Stronger social connectedness
While metrics related to community are hard to quantify, there’ve been efforts to survey urban residents to determine the impact of digital channels for communication with local officials and digital platforms that enable real-world interactions, such as Nextdoor and Meetup. An analysis shows that applications like these have the potential to double the number of residents who feel connected to the local community, as well as triple the number of those who feel connected to the local government. Now, by laying foundations for two-way communication between the public and local agencies, the city governments can be made even more responsive. While in many cities, public agencies maintain an active presence on social media, some have developed their interactive citizen apps. Apart from relaying information, these channels are used by citizens to address concerns, collect data, and help them with planning issues.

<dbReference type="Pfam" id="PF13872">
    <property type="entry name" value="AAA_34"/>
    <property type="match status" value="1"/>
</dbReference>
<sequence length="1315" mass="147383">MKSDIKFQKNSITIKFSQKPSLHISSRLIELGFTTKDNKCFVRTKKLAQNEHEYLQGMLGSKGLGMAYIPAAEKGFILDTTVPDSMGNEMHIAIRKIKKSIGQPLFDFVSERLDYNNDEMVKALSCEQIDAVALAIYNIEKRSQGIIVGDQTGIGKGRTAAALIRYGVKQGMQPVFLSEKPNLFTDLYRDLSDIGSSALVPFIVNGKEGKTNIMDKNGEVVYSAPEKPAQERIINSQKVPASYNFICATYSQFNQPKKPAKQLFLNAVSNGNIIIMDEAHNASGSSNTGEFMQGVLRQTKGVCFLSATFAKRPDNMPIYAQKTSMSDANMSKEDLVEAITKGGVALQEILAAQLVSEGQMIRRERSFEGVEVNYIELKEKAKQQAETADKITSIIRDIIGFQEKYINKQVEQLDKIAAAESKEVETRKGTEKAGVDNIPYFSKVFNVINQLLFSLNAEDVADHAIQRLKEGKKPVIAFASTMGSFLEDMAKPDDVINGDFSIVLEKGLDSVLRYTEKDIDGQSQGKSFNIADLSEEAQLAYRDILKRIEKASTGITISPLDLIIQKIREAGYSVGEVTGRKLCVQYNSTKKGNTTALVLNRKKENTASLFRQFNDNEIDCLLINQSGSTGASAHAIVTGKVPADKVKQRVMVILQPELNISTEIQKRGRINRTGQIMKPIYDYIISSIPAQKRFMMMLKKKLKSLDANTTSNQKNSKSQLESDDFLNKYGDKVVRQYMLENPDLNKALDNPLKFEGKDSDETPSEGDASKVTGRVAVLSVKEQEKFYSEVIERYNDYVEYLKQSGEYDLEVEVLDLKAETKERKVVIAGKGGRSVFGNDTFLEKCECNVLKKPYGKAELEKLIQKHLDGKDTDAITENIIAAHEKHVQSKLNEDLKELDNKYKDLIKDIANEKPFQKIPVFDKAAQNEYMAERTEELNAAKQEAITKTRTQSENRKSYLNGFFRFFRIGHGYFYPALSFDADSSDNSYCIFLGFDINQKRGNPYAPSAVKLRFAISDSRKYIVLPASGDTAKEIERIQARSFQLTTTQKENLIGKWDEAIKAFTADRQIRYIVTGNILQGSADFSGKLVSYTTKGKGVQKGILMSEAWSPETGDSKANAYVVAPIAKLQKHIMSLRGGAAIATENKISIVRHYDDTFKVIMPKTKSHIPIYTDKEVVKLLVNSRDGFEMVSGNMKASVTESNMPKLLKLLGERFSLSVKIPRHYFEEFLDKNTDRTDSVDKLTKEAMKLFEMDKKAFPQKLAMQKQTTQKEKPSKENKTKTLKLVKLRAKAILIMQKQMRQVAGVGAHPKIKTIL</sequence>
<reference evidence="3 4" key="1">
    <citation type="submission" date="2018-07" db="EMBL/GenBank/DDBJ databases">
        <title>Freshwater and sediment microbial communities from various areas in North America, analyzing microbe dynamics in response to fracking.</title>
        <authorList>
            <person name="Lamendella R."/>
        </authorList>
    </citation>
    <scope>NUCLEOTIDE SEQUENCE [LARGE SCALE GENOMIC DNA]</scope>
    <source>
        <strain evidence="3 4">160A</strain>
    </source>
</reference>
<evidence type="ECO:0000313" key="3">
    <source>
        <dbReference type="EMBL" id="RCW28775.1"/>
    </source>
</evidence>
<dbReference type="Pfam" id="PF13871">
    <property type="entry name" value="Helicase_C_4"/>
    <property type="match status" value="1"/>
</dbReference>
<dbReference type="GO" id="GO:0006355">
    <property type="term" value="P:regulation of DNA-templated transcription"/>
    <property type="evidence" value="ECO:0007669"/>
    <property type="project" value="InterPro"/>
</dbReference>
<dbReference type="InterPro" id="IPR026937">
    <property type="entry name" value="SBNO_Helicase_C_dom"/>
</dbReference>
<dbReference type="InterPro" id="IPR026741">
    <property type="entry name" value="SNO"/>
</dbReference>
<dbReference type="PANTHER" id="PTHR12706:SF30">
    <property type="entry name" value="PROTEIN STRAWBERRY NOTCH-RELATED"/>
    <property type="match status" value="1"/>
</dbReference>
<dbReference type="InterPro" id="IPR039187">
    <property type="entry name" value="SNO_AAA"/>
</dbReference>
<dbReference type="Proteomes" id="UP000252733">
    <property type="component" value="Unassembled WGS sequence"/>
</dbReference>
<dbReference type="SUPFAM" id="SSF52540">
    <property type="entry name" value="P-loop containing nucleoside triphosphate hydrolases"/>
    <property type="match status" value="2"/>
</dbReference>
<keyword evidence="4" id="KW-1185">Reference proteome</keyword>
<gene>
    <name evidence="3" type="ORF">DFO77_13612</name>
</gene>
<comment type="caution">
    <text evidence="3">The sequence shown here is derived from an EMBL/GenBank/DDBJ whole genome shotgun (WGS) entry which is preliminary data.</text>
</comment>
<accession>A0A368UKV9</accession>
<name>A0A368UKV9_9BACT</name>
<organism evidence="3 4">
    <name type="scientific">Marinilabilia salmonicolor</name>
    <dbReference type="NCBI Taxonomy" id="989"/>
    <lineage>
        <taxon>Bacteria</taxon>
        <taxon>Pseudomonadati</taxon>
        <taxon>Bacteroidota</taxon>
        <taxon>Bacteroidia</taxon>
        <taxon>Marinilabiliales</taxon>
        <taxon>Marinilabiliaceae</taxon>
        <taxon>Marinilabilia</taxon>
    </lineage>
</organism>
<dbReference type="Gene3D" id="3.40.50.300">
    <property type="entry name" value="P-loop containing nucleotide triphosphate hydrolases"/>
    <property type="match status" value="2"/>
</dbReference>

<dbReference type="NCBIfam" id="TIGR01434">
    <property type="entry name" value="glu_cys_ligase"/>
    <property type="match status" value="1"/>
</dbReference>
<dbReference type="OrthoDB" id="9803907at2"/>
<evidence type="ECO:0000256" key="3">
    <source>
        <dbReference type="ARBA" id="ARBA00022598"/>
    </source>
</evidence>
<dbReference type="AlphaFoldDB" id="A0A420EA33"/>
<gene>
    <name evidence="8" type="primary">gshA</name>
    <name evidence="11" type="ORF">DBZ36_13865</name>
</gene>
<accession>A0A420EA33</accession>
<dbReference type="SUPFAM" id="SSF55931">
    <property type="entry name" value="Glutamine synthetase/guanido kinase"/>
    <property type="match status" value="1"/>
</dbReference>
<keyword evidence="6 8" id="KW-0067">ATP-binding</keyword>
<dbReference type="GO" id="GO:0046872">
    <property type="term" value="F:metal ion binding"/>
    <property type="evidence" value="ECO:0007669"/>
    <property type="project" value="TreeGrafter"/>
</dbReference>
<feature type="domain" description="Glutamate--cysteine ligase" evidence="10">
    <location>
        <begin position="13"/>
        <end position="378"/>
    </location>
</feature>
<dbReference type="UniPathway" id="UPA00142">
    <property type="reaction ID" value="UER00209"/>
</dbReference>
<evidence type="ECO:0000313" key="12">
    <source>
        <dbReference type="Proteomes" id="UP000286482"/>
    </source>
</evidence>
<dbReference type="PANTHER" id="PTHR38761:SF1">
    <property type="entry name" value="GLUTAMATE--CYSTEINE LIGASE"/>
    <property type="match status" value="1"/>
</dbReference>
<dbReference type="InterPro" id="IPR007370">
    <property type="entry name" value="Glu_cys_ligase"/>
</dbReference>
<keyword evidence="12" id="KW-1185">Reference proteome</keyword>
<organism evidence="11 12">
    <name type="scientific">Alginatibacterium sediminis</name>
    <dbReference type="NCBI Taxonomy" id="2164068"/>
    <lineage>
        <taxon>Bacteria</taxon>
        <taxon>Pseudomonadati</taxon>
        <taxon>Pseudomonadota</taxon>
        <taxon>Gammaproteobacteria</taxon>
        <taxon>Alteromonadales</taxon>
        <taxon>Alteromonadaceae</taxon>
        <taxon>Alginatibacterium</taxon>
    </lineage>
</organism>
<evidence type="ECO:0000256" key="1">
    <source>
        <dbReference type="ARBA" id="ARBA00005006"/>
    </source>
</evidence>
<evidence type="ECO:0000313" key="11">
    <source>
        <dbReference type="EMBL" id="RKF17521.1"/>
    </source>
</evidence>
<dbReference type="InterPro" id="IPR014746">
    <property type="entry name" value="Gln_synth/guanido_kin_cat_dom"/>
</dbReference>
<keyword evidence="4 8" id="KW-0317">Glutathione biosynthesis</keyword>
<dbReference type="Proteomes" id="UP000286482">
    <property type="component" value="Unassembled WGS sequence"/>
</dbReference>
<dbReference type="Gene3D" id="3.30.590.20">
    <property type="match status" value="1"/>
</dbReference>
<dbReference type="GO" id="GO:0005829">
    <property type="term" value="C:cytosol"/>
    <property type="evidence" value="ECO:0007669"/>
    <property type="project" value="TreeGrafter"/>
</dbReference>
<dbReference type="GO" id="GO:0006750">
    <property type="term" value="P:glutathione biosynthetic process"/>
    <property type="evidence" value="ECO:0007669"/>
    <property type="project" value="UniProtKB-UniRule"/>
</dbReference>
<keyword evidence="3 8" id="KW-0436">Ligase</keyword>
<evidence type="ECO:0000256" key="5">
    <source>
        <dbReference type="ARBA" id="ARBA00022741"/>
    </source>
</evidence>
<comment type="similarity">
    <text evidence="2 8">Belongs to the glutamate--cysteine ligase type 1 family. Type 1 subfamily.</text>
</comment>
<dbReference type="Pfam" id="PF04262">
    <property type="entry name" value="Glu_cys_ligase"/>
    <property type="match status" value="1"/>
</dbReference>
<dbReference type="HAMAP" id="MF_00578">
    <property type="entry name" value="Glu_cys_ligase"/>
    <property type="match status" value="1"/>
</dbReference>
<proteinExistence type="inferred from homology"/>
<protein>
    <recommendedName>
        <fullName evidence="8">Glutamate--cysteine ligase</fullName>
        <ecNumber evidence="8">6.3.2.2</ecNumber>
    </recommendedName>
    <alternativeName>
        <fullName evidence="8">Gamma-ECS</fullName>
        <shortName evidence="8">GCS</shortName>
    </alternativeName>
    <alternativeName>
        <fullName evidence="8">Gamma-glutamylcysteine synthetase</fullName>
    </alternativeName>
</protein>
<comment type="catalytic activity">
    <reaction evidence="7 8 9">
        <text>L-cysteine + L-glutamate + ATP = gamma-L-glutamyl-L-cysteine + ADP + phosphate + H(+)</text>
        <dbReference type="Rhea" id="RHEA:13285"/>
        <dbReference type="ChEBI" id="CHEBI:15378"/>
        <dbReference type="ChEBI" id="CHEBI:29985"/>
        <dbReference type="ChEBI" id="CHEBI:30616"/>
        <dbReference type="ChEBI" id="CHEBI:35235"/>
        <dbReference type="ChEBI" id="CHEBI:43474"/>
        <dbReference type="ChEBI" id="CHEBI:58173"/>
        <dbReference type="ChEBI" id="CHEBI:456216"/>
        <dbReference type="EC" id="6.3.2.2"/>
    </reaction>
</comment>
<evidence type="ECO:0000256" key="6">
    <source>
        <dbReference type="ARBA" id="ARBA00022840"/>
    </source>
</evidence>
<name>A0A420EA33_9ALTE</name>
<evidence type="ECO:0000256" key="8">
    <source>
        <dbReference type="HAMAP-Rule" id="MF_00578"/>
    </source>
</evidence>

A more sustainable environment
Environmental pressures multiply with rapid urbanization, industrialization, and consumption, calling for smart solutions that will cut emissions and wastage of resources. For example, water-consumption tracking which combines advanced metering with digital feedback data can prompt people to conserve, reducing consumption up to 15 percent in cities with high water usage. In the developing world, a large source of water loss is the aging and leaking pipe grid. With sensors and analytics, maintenance efforts could be focused on critical areas with greater accuracy, cutting those losses by up to 25 percent. As electricity is concerned, building-automation systems paired with dynamic electricity pricing and mobile apps could work together to reduce emissions by 10 to 15 percent.
As we give our best to make our cities smarter, they are becoming more comfortable and more responsive to our needs. What technology exists today, gives us only a “sneak peek” of what future tech can do in the cities of tomorrow.